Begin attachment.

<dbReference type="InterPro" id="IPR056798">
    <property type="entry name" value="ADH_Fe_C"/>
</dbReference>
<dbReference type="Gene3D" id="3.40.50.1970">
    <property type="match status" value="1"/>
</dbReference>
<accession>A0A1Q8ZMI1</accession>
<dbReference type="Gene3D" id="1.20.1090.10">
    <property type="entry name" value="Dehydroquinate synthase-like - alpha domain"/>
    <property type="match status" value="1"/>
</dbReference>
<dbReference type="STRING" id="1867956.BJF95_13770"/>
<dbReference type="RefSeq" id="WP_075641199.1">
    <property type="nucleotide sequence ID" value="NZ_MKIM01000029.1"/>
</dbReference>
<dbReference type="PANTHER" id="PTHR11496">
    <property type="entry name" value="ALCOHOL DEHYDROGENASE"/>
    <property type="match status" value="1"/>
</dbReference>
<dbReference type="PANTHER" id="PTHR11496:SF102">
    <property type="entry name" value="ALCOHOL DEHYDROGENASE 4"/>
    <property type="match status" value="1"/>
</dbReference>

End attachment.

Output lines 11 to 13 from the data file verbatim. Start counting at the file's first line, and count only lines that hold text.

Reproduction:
</dbReference>
<dbReference type="STRING" id="1867956.BJF95_13770"/>
<dbReference type="RefSeq" id="WP_075641199.1">